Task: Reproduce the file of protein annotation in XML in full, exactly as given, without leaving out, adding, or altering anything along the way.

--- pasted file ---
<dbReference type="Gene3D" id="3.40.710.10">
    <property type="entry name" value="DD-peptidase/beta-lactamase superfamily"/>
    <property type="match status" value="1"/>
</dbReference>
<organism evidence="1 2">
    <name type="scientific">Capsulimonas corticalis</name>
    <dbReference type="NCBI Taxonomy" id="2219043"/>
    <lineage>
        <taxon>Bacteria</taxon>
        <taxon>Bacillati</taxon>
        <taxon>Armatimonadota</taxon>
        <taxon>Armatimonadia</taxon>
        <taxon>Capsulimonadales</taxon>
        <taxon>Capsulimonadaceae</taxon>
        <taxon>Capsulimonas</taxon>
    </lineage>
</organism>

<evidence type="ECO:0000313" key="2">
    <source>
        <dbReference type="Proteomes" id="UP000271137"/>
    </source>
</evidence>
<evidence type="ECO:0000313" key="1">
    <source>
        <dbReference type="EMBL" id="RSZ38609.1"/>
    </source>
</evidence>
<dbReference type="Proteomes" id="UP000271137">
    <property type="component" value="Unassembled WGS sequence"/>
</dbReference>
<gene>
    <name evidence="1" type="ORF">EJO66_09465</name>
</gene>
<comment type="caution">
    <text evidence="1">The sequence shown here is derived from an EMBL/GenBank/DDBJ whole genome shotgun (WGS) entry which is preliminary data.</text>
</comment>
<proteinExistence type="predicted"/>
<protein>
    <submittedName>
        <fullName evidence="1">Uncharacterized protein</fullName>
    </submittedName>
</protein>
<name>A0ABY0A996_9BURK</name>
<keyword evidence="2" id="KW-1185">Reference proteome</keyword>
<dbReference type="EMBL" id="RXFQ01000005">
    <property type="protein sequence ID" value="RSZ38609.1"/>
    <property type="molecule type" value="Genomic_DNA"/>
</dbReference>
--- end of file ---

<dbReference type="Gene3D" id="3.40.710.10">
    <property type="entry name" value="DD-peptidase/beta-lactamase superfamily"/>
    <property type="match status" value="1"/>
</dbReference>
<organism evidence="1 2">
    <name type="scientific">Capsulimonas corticalis</name>
    <dbReference type="NCBI Taxonomy" id="2219043"/>
    <lineage>
        <taxon>Bacteria</taxon>
        <taxon>Bacillati</taxon>
        <taxon>Armatimonadota</taxon>
        <taxon>Armatimonadia</taxon>
        <taxon>Capsulimonadales</taxon>
        <taxon>Capsulimonadaceae</taxon>
        <taxon>Capsulimonas</taxon>
    </lineage>
</organism>

<evidence type="ECO:0000313" key="2">
    <source>
        <dbReference type="Proteomes" id="UP000271137"/>
    </source>
</evidence>
<evidence type="ECO:0000313" key="1">
    <source>
        <dbReference type="EMBL" id="RSZ38609.1"/>
    </source>
</evidence>
<dbReference type="Proteomes" id="UP000271137">
    <property type="component" value="Unassembled WGS sequence"/>
</dbReference>
<gene>
    <name evidence="1" type="ORF">EJO66_09465</name>
</gene>
<comment type="caution">
    <text evidence="1">The sequence shown here is derived from an EMBL/GenBank/DDBJ whole genome shotgun (WGS) entry which is preliminary data.</text>
</comment>
<proteinExistence type="predicted"/>
<protein>
    <submittedName>
        <fullName evidence="1">Uncharacterized protein</fullName>
    </submittedName>
</protein>
<name>A0ABY0A996_9BURK</name>
<keyword evidence="2" id="KW-1185">Reference proteome</keyword>
<dbReference type="EMBL" id="RXFQ01000005">
    <property type="protein sequence ID" value="RSZ38609.1"/>
    <property type="molecule type" value="Genomic_DNA"/>
</dbReference>